The collective mood around creative AI has positively shifted since our last piece on whether AI systems can replace designers. If you’ve read the article, then you’re probably aware that the answer was a resounding “no” — it can’t. Although AI has come a long way, it needs more work in the years to come. As such, it can only take menial tasks off a designer’s plate but doesn’t relieve him/her of his/her responsibilities.

Which brings us to today’s tech conversation. We took a closer look at another compelling discussion in the creative field, that is, the growing popularity of creative AI. Unsupervised AI has already created films, digital paintings, images, and music. But how far will it continue to push the boundaries in design? Let’s find out.

The Virtue of Augmented Creativity

From time to time, you’ll run across a couple of videos that lament the growing use of AI in design. However, a majority of design experts are championing its use.

Ben Plomion, chief marketing officer of AI-powered image reader, GumGum, believes that the technology is there to facilitate design jobs. In an interview, he stressed that AI is there to make designers more efficient and productive. He added, “I don’t think AI intends to replace or mimic humans. AI, to me, is really here in terms of augmented creativity.”

Jon Cook, chief executive officer of award-winning marketing agency VML, echoes the sentiment. Citing an AI-powered content creator as an example, he noted that it’s understandable for creative professionals to be scared of AI, as it could accomplish their so-called “bread and butter.” But he believes that this could force workers to further improve on their craft. “There’s a lot of laziness out of our business. There’s a lot of step and repeat, and we don’t need that. I think AI’s going to force better creativity. Some people look at it as something to fear, but I look at it as something that will make us all better,” he said at a roundtable discussion back in 2017. He added, “It will force us to be more talented and recognize talent better.”

In light of the arguments, both for and against, surrounding creative AI, it has indeed been transforming the design sector in various ways. Let’s take a look.

Creative AI Examples

Here are some popular applications of AI in design:

  • Book cover design: Several AI-powered Web applications that enable designers to create book covers are already available on the market. They require users to fill up a few fields, such as for the book’s title, author’s name, and description and then let users upload a preferred image and color palette. Once all details are complete, these tools come up with several cover studies that users can choose from. This video demonstrates one such product by Deflamel at work:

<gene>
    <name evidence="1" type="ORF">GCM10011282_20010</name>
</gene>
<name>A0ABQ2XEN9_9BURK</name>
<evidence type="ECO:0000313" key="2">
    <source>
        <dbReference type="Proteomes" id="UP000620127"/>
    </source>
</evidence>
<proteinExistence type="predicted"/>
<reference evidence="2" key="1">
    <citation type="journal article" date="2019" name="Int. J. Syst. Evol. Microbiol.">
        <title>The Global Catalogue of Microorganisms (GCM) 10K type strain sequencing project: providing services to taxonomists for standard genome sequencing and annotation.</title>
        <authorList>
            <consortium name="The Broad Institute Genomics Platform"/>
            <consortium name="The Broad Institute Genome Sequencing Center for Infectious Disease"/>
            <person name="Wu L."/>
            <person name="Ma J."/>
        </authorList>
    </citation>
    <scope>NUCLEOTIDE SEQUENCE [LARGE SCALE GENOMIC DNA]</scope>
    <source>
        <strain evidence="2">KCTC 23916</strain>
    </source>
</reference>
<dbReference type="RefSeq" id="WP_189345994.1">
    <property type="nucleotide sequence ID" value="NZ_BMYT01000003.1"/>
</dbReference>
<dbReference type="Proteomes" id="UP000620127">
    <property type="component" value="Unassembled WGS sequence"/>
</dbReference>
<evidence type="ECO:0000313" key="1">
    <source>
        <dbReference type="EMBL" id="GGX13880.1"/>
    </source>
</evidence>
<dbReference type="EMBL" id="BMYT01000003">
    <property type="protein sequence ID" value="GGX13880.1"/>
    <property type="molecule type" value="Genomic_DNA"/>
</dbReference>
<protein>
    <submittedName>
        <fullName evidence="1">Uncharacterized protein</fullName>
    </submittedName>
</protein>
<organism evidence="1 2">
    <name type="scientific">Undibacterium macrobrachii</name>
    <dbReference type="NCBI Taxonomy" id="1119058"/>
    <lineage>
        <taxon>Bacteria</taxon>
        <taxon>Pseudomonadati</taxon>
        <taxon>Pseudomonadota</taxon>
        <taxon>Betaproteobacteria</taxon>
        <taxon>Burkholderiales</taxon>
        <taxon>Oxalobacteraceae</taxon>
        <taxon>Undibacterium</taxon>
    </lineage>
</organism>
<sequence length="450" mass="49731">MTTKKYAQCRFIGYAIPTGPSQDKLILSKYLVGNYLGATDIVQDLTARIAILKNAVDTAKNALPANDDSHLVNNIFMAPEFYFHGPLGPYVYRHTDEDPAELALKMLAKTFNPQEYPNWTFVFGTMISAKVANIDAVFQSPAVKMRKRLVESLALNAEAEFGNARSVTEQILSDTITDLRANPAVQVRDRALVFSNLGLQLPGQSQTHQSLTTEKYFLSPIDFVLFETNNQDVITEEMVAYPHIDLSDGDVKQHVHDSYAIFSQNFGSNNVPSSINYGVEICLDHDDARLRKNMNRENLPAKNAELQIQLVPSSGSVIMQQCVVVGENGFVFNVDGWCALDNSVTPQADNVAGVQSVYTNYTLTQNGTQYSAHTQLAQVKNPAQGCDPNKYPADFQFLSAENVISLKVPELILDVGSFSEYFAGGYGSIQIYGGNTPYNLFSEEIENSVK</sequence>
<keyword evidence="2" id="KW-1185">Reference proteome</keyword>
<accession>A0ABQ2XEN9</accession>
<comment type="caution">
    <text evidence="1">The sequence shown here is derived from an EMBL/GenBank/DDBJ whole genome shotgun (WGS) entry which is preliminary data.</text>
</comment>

• Logo design: A simple Google search reveals various Web-based design tools that enable logo creation. These tools generate logos based on user preferences. They draw “inspiration” from a repository of icons, design trends in various industries, and frequently commissioned logos.
  • Web design: Several companies have been dabbling in developing AI-assisted platforms for website design and development. Wix and GoDaddy, for instance, have both come up with intelligent algorithms that automatically recommend website layouts for optimal user-friendliness and content readability.

Industry Predictions: What’s Next for Creative AI?

Many designers are banking on Tensorflow, a JavaScript machine learning (ML) library, that allows designers to develop a pre-trained, Web-based AI model. The tool runs on a browser and is considered a genuine game-changer. It is also capable of removing latency when contextualizing information from, say, physical to digital design environments.

Industry insiders are also optimistic about the rise of algorithmically based art using artificial neural networks and symbolic AI. Harold Cohen’s AARON algorithm can produce beautiful pieces of art based on preprogrammed templates. Neural networks like ConvNets, meanwhile, have shown a lot of promise in terms of creating art on its own. Alexander Mordvintsev’s Deep Dream, which depicted what constitutes ghastly fever dreams is one example of this. Experts believe that a combination of neural networks and symbolic AI can disrupt the art and creative sectors.

The examples cited in this post are just some of the ways that AI is currently changing the creative field. It remains to be seen if AI can develop capabilities to work entirely without supervision. But, for now, designers can find joy in the fact that they can unleash their creativity using the currently available AI and ML solutions.

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